The bars in this case, of course, are so highly wrought and so covered over with accretions of alien matter that it is extremely difficult to hear anything distinctly. All is hubble-bubble, swarm and chaos. We are peering over the edge of a cauldron in which fragments of all shapes and savors seem to simmer; now and again some vast form heaves itself up, and seems about to haul itself out of chaos. Yet, at first sight, the art of the cinema seems simple, even stupid. There is the King shaking hands with a football team; there is Sir Thomas Lipton’s yacht; there is Jack Horner winning the Grand National. The eye licks it all up instantaneously, and the brain, agreeably titillated, settles down to watch things happening without bestirring itself to think. For the ordinary eye, the English unaesthetic eye, is a simple mechanism, which takes care that the body does not fall down coal-holes, provides the brain with toys and sweetmeats to keep it quiet, and can be trusted to go on behaving like a competent nursemaid until the brain comes to the conclusion that it is time to wake up. What is its surprise, then, to be roused suddenly in the midst of its agreeable somnolence and asked for help? The eye is in difficulties. The eye wants help. The eye says to the brain, “Something is happening which I do not in the least understand. You are needed.” Together they look at the King, the boat, the horse, and the brain sees at once that they have taken on a quality which does not belong to the simple photograph of real life. They have become not more beautiful, in the sense in which pictures are beautiful, but shall we call it (our vocabulary is miserably insufficient) more real, or real with a different reality from that which we perceive in daily life? We behold them as they are when we are not there. We see life as it is when we have no part in it. As we gaze we seem to be removed from the pettiness of actual existence. The horse will not knock us down. The King will not grasp our hands. The wave will not wet our feet. From this point of vantage, as we watch the antics of our kind, we have time to feel pity and amusement, to generalize, to endow one man with the attributes of the race. Watching the boat sail and the wave break, we have time to open our minds wide to beauty and register on top of it the queer sensationthis beauty will continue, and this beauty will flourish whether we behold it or not. Further, all this happened ten years ago, we are told. We are beholding a world which has gone beneath the waves. Brides are emerging from the Abbeythey are now mothers; ushers are ardentthey are now silent; mothers are tearful; guests are joyful; this has been won and that has been lost, and it is over and done with. The War sprung its chasm at the feet of all this innocence and ignorance, but it was thus that we danced and pirouetted, toiled and desired, thus that the sun shone and the clouds scudded up to the very end.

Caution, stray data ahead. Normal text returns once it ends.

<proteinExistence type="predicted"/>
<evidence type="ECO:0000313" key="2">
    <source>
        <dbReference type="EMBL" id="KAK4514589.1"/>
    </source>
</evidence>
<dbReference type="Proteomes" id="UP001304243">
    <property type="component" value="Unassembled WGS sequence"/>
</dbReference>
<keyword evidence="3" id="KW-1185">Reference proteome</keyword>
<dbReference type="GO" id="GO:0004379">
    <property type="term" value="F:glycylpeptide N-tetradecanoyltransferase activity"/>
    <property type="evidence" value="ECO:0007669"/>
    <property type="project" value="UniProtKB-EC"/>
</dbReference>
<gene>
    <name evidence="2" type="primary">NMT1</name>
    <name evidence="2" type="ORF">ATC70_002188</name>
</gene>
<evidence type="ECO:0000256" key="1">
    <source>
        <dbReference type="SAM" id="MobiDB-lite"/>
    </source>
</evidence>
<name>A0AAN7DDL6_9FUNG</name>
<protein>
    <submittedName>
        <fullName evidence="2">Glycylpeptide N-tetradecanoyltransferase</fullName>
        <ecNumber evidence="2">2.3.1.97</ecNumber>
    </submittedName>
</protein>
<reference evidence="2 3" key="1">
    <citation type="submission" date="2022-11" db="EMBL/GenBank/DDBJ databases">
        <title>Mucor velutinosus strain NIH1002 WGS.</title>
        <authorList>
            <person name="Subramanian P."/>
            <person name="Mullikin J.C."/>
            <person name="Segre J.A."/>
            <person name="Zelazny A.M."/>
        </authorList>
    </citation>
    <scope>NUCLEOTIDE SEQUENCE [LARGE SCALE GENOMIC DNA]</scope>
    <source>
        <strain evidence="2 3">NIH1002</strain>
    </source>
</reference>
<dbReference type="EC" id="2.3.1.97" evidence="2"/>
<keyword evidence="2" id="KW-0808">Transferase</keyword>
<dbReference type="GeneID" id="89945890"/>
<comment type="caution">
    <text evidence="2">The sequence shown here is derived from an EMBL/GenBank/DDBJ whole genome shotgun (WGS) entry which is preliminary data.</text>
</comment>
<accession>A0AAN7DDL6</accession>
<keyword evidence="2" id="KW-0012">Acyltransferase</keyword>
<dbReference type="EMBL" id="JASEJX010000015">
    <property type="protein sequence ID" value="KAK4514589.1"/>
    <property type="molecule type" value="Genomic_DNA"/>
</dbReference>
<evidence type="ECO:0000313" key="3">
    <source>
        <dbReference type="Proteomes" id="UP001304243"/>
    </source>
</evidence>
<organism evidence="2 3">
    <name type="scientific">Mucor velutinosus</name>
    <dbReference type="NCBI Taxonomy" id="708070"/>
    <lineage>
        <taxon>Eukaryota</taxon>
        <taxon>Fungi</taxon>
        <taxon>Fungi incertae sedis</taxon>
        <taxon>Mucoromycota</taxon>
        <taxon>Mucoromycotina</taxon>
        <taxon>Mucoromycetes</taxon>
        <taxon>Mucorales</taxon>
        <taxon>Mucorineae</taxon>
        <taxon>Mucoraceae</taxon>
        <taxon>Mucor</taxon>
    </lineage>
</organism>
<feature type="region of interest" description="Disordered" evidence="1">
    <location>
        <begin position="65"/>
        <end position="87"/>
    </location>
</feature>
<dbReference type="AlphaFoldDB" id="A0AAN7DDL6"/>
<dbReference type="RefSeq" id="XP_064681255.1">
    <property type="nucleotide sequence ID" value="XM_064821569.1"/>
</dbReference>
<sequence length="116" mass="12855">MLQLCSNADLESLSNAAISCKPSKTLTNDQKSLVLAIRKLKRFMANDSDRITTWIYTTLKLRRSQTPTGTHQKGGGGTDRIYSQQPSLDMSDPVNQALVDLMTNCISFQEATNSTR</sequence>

But the picture-makers seem dissatisfied with such obvious sources of interest as the passage of time and the suggestiveness of reality. They despise the flight of gulls, ships on the Thames, the Prince of Wales, the Mile End Road, Piccadilly Circus. They want to be improving, altering, making an art of their ownnaturally, for so much seems to be within their scope. So many arts seemed to stand by ready to offer their help. For example, there was literature. All the famous novels of the world, with their well known characters, and their famous scenes, only asked, it seemed, to be put on the films. What could be easier and simpler? The cinema fell upon its prey with immense rapacity, and to this moment largely subsists upon the body of its unfortunate victim. But the results are disastrous to both. The alliance is unnatural. Eye and brain are torn asunder ruthlessly as they try vainly to work in couples. The eye says: “Here is Anna Karenina.” A voluptuous lady in black velvet wearing pearls comes before us. But the brain says: “That is no more Anna Karenina than it is Queen Victoria.” For the brain knows Anna almost entirely by the inside of her mindher charm, her passion, her despair. All the emphasis is laid by the cinema upon her teeth, her pearls, and her velvet. Then “Anna falls in love with Vronsky”that is to say, the lady in black velvet falls into the arms of a gentleman in uniform, and they kiss with enormous succulence, great deliberation, and infinite gesticulation on a sofa in an extremely well appointed library, while a gardener incidentally mows the lawn. So we lurch and lumber through the most famous novels of the world. So we spell them out in words of one syllable written, too, in the scrawl of an illiterate schoolboy. A kiss is love. A broken cup is jealousy. A grin is happiness. Death is a hearse. None of these things has the least connection with the novel that Tolstoy wrote, and it is only when we give up trying to connect the pictures with the book that we guess from some accidental scenelike the gardener mowing the lawnwhat the cinema might do if it were left to its own devices.